Chris Duke is a Visiting Professor with the School of Global, Urban and Social Studies.
Chris Duke is an Honorary Professor of Lifelong Learning within the Institute of Education at the University in Scotland, and holds a similar position at the University of Leicester in England. For 2002 to 2003 he was Director of Community and Regional Partnerships at RMIT, serving also for a few months as Pro-Vice-Chancellor for Organisation Behaviour and Change.
Chri is currently the Executive Director of Pascal, the International Observatory on Place Management, Social Capital and Learning Regions, and a member of the OECD IMHE Project Team on the role of higher education institutions in regional development, serving as lead evaluator for NE England, Busan in Korea, and the Canaries region of Spain, also as co-author of the final synthesis report.
As a historian and subsequently sociologist Chris brings multi-disciplinary perspectives to bear on policy, planning and development issues across further and higher education and training or tertiary systems, and on the processes and problems involved in carrying out policy, using the insights of social sciences applied to organisational behaviour and change. He has worked in management roles in universities over a 35 year period and served as consultant and adviser on organisational change across all sectors throughout this time.
Chris has a particular interest in societal wider issues in relation to education to do with equity, social class, the relations between economic and social development, the role of community and social capital, along with participatory and comparative research and development methodologies used in these arenas. Present interests focus especially on notions of social learning, the learning region and participatory forms of planning and management. Much of his work is underpinned by linguistic and philosophical interest, and by the necessity to perceive and make connections in theory, while also making practical linkages via networks, alliances, and practice communities to get things done.
He has published widely and extensively across these arenas, including conventional refereed academic publications in journals, books and as monographs and edited volumes, and also in ways and places designed to reach a wider practitioner and public readership.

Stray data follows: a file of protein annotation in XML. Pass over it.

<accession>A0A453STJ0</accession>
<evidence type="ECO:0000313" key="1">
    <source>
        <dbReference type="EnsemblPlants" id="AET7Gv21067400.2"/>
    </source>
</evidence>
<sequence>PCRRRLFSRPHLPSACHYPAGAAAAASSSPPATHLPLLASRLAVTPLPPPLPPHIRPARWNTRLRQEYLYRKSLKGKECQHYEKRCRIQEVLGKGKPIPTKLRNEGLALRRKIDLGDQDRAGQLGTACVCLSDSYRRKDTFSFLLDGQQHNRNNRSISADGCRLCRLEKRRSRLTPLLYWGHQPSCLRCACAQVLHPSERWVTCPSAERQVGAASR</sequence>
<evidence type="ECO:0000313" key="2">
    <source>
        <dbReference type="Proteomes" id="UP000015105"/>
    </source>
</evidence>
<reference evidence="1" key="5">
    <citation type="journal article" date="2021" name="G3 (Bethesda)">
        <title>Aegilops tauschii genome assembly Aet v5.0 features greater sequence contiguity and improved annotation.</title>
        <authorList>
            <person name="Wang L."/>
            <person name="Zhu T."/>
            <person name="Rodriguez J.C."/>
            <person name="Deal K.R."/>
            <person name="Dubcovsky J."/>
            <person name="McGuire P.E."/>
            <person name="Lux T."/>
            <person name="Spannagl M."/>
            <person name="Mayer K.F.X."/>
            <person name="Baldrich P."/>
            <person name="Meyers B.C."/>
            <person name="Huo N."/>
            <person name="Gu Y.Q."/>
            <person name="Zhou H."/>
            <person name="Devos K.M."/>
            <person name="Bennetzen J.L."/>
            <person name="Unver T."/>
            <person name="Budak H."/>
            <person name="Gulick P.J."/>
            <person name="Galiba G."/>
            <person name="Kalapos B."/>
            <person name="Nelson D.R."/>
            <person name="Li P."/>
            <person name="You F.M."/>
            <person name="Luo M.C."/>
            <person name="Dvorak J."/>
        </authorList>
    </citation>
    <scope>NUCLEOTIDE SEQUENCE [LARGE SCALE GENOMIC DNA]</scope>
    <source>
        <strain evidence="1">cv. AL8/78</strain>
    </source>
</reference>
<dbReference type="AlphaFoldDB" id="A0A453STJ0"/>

Chris has a first class honours degree in history from Cambridge, where he was a Major Open Scholar at Jesus College; a Cambridge PGCE and MA degree; a London PhD in history; and an Hon DLitt from Keimyung University, Republic of Korea.
Chris has worked for forty-five years in higher education institutions mainly in the UK and Australia, across the full spectrum from polytechnic institutions, new and modern universities, to research-led universities enjoying world standing – Auckland, the Australian National University (1969-1985), Greenwich (as the former Woolwich Polytechnic), Leeds, RMIT, Warwick (1985-1996), and Western Sydney Nepean.
Positions have included foundation Director and/or Professor of Continuing Education / Lifelong Learning at Auckland, ANU, Warwick and UWS Nepean, Pro-Vice-Chancellor at Warwick, and President of UWS Nepean.
From 2002 to 2005 he was Director Higher Education for NIACE, the UK national adult learners’ organisation, and for 2003-2005 Associate Director Adult Learning for Action on Access in England.
In addtion, Chris has held leadership positions in professional and non-governmental educational associations at all levels including:
- Asian South Pacific Bureau of Adult Education (ASPBAE Secretary-General and life member)
- International Council for Adult Education (ICAE Associate Secretary-General and life member)
- UK Universities Association for Lifelong Learning (formerly UACE, Secretary, Vice President and life member).
Chris has served on the Governing Bodies of Solihull College of Technology, the University of Warwick and UWS, and is currently Vice-Chair of the Council of the Tavistock Institute.
He has worked since the early 1970s as a consultant or expert to UNESCO and the OECD, mainly in higher and tertiary education policy and management, adult non-formal education and lifelong learning, and on occasion in work for the World Bank, ILO and EC. He enjoys a professional association spanning thirty years with the international division IIZ of the German Adult Education Association DVV.
Chris has served as rapporteur for published reports from many international conferences from the seventies onwards, including in recent times Karlstad Sweden (OECD, higher education and regional development), Gabarone Botswana (World Bank, Unesco and DVV on poverty and adult education), Pecs Hungary (DVV and others, university adult/continuing programmes in the new Europe), Beijing (ASPBAE, Unesco, DVV and the China AEA, 25 year review of adult education development). His work has involved him in a wide range of political, cultural and social systems in all regions of the world.
- Schuetze, H.,Duke, C. (2014). International-local visionary, policy advocate and formidable worker: the life, times and work of Jarl Bengtsson In: Journal of Adult Continuing Education, 20, 6 - 20
- Duke, C.,Osborne, M.,Wilson, B. (2013). A new imperative: Regions and higher education in difficult times, Manchester University Press, Manchester, United Kingdom
- Duke, C. (2013). Lost soul or new dawn? Lifelong learning lessons and prospects from East Asia In: Journal of Adult and Continuing Education, 21, 72 - 88
- Duke, C. (2012). Lifelong learning and the autumn of Europeanization in Asia In: International Journal of Continuing Education and Lifelong Learning, 4, 17 - 34
- Duke, C. (2012). Networking and Partnerships: Another Road to Lifelong Learning In: International Handbook of Lifelong Learning (Second Edition), Springer, Dordrecht, Netherlands
- Duke, C. (2012). The impact debate: Hazards of discourse in the UK In: Journal of Adult and Continuing Education, 17, 115 - 129